Taking steps to talk the walk

Hong Kong will host the first international conference in Asia to promote walking and walkability in the hope of encouraging the government to put people first ahead of motorists in planning public space.

Mary Ann Benitez

Friday, August 26, 2016

Hong Kong will host the first international conference in Asia to promote walking and walkability in the hope of encouraging the government to put people first ahead of motorists in planning public space.

About 100 speakers from 30 countries will speak at the five-day Walk21 Hong Kong to be attended by some 500 international and local delegates on October 3-7 at the Hong Kong Convention and Exhibition Centre.

Highlights will be so-called "walkshops" where delegates go on walks to 30 places in the SAR and a public forum that will be open to up to 900 students, youths and others to discuss "walking toward a low-carbon Hong Kong."

Civic Exchange, which is co-host with Walk21, a UK-based movement, said it is the 17th year Walk21 has held the conference, but the Hong Kong meet is the first in Asia.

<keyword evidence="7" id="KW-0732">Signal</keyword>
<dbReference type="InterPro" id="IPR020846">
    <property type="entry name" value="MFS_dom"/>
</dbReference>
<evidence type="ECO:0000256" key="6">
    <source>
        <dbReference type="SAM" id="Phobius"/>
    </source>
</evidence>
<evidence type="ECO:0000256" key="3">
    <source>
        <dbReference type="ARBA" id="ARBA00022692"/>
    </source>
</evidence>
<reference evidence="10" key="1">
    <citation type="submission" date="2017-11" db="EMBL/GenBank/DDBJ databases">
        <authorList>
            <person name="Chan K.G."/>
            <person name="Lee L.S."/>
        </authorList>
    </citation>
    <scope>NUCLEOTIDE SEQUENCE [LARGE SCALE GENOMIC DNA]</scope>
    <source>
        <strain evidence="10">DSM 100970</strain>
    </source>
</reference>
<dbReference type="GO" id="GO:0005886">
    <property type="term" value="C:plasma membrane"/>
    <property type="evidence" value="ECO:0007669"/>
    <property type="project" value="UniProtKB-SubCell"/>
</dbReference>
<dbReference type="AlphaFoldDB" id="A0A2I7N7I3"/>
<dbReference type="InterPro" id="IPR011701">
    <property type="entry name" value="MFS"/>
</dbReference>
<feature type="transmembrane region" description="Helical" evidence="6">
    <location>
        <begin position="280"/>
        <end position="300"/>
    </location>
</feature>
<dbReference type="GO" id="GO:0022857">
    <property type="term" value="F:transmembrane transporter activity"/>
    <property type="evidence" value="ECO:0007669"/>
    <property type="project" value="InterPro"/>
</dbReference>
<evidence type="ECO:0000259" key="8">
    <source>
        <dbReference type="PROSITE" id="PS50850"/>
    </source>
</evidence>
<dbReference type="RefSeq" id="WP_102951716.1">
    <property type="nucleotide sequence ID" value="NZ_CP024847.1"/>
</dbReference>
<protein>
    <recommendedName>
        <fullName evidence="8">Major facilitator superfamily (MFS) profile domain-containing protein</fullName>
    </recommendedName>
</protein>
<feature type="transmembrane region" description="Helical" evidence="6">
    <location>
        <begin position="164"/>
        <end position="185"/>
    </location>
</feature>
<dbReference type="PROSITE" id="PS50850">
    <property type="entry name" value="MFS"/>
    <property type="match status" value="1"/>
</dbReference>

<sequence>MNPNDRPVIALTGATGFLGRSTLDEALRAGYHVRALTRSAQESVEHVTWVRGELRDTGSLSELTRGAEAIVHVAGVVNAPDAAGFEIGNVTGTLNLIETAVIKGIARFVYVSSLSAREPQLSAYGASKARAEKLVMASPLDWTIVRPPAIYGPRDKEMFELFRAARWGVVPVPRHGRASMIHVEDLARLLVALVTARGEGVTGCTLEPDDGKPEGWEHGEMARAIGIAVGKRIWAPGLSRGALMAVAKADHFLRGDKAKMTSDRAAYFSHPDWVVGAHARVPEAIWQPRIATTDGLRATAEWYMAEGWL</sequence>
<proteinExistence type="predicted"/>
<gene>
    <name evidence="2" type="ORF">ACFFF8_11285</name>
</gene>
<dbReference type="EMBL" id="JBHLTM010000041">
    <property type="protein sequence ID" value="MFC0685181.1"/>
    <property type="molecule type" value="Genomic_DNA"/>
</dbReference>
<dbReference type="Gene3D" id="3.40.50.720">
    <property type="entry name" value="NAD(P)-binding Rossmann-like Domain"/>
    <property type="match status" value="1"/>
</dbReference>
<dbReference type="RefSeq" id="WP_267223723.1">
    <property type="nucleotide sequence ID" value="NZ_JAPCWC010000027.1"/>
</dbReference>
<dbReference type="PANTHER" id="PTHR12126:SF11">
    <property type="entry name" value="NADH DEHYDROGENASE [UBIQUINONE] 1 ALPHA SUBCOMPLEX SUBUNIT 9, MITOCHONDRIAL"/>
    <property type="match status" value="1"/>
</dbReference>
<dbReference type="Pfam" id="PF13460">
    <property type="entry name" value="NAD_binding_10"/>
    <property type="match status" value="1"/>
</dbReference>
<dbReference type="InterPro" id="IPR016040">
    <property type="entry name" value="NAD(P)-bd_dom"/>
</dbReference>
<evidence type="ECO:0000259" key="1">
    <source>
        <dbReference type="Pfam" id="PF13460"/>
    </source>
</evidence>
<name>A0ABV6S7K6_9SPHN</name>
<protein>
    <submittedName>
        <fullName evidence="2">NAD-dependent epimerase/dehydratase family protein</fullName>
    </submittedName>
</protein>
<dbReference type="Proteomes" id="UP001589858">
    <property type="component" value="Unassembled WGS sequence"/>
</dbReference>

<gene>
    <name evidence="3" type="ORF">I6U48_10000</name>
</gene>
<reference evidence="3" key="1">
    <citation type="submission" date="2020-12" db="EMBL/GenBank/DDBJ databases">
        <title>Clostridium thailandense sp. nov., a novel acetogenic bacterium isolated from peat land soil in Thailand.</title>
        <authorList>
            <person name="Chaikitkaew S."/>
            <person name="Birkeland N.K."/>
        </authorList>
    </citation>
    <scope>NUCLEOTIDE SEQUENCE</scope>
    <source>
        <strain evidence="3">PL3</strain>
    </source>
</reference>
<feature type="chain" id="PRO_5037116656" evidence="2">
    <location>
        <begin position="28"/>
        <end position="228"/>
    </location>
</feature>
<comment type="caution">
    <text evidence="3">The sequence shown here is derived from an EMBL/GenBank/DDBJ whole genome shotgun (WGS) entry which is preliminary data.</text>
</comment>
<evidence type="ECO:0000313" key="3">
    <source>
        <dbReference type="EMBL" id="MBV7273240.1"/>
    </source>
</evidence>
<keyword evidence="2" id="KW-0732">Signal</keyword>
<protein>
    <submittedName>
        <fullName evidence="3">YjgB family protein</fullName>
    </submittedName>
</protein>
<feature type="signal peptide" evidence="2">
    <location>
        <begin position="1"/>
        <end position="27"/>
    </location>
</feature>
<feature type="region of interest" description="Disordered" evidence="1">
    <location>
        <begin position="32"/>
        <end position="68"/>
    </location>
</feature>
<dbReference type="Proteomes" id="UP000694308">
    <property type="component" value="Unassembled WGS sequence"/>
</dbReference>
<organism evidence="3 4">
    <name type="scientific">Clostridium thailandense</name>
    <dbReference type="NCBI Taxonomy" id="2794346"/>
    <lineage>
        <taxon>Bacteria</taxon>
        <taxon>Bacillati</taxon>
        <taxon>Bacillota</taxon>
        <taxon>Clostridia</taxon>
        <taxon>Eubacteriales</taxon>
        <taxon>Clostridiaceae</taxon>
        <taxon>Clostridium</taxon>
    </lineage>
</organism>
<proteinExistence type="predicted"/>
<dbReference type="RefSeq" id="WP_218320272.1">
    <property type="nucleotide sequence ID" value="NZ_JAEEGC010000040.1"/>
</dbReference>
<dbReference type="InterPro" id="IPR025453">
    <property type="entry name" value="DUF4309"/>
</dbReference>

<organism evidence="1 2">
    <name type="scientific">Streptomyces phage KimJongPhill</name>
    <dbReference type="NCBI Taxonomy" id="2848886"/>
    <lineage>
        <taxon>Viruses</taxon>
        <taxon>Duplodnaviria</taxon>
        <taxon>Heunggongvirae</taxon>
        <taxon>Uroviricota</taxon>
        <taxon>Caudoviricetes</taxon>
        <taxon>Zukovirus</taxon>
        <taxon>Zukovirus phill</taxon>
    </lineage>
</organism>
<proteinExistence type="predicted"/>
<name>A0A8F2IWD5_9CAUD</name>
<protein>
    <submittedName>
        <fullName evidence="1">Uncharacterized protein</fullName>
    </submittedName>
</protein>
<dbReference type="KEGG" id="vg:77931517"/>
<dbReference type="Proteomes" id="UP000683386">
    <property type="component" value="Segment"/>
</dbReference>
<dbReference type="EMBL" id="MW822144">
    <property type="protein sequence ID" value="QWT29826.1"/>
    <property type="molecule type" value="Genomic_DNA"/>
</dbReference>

"The purpose is to promote the benefit of walking on a personal and environmental level, the kind of health benefits, the fact it is carbon zero but also it is socially inclusive and good for active aging. That's on the personal side," said new Civic Exchange chief executive Maura Wong Hung-hung.

"We need to promote walkability, which has to do with how a city government, its planners and its real estate developers think about how to create a physical environment that is more pleasant and sustainable for people who love to walk. Our slogan is 'walking puts people first,' which is our way of saying that Hong Kong has to develop into a place where we think it's time to give back the road space, give back the urban planning space to people as opposed to vehicles first."

There will be presentations on civic projects, including the Des Voeux Road central pedestrianization, the harbor loop advanced by a group of architects to create a 23-kilometer walking and cycling loop around Victoria Harbour that will be connected to the MTR and ferry connection points, as well as a Green Deck to cover the Cross-Harbour Tunnel entrance.

Singapore's plan of connecting all its public parks and Stockholm's strategy of walkability and public transport will also be discussed.